Lost in Translation: are we meant to transcend language?

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What would humanity be if humans did not use language to communicate? What if we had a more advanced, telepathic way to send each other information via images?

The other day I was watching the film Lost in Translation. For those who have not seen the film it is unique photographic experience and one fascinating trip to the Japanese urban and traditional imagery. The powerful effect of photography supersedes the effect of language, in fact the whole movie shows how weak and ineffective language is compared to image. The complexities of the vernacular are demystified and reduced to mere incoherent utterances and comical mishaps . Throughout the film there is a communication fail and gradual deconstruction of the -usually revered- language.

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The image then replaces the word. Telepathy or if you like an undefined inner connection than enables instant knowledge takes place. The two protagonists do not communicate primarily through speech (which has the ability to bring details of their past and life details back home in the present) but via connecting to their surroundings and surrendering to the present. There is somehow the instant knowledge that their surroundings take form as the externalised inner world. They create their reality and the confusion and noise outside is a reflexion of the inner noise.

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Communicating with images would of course require a new perception of reality and a new purpose for communication. Immediate access to an image would mean immediate access to the purpose and the intention behind it. It would require honesty and truth, both of which language is a master at concealing and distorting. An image is clear. “One picture is worth a thousand words.”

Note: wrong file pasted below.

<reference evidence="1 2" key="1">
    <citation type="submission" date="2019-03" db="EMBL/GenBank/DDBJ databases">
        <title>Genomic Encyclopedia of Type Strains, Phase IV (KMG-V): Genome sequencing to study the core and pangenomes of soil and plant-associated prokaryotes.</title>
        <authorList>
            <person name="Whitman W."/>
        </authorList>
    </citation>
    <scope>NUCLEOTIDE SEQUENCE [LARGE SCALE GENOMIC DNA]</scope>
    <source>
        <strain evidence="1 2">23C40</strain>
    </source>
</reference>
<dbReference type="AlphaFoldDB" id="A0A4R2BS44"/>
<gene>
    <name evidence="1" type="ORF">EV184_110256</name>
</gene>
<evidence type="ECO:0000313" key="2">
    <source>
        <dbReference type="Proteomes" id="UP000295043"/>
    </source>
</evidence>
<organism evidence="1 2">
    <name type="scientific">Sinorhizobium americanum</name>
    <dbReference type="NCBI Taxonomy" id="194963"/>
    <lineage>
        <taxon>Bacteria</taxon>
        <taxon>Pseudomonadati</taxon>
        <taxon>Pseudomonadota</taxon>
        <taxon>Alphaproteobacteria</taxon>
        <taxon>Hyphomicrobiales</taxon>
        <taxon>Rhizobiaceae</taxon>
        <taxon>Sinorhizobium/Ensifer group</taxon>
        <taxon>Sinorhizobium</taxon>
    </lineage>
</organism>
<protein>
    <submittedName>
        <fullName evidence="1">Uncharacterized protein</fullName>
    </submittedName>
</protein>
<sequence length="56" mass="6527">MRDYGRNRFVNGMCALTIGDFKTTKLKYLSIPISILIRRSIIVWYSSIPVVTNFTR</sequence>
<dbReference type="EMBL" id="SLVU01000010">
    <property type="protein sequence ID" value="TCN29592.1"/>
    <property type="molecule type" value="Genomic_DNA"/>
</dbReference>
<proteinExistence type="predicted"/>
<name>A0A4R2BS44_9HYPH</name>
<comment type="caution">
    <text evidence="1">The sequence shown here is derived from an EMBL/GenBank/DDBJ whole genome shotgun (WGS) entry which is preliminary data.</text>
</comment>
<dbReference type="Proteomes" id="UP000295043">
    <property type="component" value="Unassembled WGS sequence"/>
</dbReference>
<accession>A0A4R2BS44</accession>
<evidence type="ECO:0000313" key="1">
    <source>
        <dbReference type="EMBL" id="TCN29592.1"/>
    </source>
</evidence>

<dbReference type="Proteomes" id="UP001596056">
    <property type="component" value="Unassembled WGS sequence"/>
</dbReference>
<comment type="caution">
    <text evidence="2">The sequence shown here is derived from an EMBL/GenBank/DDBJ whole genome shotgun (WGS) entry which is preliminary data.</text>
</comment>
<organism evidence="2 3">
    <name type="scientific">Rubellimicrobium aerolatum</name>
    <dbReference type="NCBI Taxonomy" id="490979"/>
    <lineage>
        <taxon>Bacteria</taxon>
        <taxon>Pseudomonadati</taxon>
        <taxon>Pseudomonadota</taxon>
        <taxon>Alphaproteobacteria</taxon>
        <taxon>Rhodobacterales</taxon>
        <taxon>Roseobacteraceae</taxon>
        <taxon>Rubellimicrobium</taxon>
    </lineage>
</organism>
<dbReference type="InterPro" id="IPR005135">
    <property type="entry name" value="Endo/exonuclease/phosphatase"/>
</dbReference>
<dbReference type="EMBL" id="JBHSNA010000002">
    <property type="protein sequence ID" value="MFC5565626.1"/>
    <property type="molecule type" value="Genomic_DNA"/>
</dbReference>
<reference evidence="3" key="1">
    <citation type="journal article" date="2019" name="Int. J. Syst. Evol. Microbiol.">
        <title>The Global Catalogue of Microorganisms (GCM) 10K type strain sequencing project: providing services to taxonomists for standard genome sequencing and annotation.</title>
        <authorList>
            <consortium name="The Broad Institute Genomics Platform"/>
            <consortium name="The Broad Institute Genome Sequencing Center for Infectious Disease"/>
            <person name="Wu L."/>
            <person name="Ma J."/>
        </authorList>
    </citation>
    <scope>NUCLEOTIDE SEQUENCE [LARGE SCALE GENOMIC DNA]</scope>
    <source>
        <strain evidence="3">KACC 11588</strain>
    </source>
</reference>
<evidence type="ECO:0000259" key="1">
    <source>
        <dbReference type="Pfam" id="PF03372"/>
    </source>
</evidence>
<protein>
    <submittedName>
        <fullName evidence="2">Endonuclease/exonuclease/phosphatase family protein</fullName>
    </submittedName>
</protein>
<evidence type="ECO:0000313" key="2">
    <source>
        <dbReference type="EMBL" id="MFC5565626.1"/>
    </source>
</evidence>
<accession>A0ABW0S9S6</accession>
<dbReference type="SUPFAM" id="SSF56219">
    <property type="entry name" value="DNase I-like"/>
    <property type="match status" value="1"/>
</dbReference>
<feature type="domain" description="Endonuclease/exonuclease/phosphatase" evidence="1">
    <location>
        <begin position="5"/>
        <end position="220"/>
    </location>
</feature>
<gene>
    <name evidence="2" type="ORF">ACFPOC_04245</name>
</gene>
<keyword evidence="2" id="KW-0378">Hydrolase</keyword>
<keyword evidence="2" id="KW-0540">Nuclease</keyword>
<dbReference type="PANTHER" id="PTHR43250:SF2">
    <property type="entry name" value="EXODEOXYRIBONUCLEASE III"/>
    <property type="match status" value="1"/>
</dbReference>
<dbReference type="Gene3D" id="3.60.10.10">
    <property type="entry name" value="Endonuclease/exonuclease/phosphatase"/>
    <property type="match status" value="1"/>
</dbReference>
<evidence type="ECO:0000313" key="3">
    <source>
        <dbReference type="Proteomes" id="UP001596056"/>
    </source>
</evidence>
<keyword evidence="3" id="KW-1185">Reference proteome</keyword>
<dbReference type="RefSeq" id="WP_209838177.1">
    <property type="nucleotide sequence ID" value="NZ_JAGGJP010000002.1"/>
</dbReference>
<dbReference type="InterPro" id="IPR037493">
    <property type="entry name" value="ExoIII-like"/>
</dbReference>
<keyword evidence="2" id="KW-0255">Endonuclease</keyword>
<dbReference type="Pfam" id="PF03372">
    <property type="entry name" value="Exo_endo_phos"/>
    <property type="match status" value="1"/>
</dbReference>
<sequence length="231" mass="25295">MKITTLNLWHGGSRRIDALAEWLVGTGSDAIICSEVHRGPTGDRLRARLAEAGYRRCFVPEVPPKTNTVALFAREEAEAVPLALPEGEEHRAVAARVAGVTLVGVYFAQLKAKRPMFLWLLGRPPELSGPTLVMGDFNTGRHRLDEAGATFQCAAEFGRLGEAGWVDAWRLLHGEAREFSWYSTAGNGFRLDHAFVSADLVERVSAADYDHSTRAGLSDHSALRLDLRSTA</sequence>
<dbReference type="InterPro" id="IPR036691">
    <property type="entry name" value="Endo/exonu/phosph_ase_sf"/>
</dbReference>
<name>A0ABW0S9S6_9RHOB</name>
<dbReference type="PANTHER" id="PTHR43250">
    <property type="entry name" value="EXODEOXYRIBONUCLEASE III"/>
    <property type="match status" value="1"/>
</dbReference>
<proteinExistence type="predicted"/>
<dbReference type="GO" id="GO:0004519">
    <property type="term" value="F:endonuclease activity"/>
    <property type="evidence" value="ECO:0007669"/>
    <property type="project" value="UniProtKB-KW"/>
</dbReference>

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An image is non linear in the sense that it encompasses information to be absorbed in random order but also in different ways: you would not necessarily have to think and analyse the image and come up with a mental evaluation/response. Instead you would “feel” or even experience the message as a whole-a type of encoded hologram. (hologram: greek word holos (whole) and gramma (message).) One would have a psychological, mental or spiritual response to it. But to do that one would need to have developed those “receptors”. Eventually including telepathy of course.

Lost in Translation is a great example of communicating through images and accessing information through visual stimuli instead of a narrated story. The fascinating hyper-urbanised Japanese setting is a real inspiration to get a feel of what communication and the nature of a message would feel like, once humanity moves past the Age of Reason.

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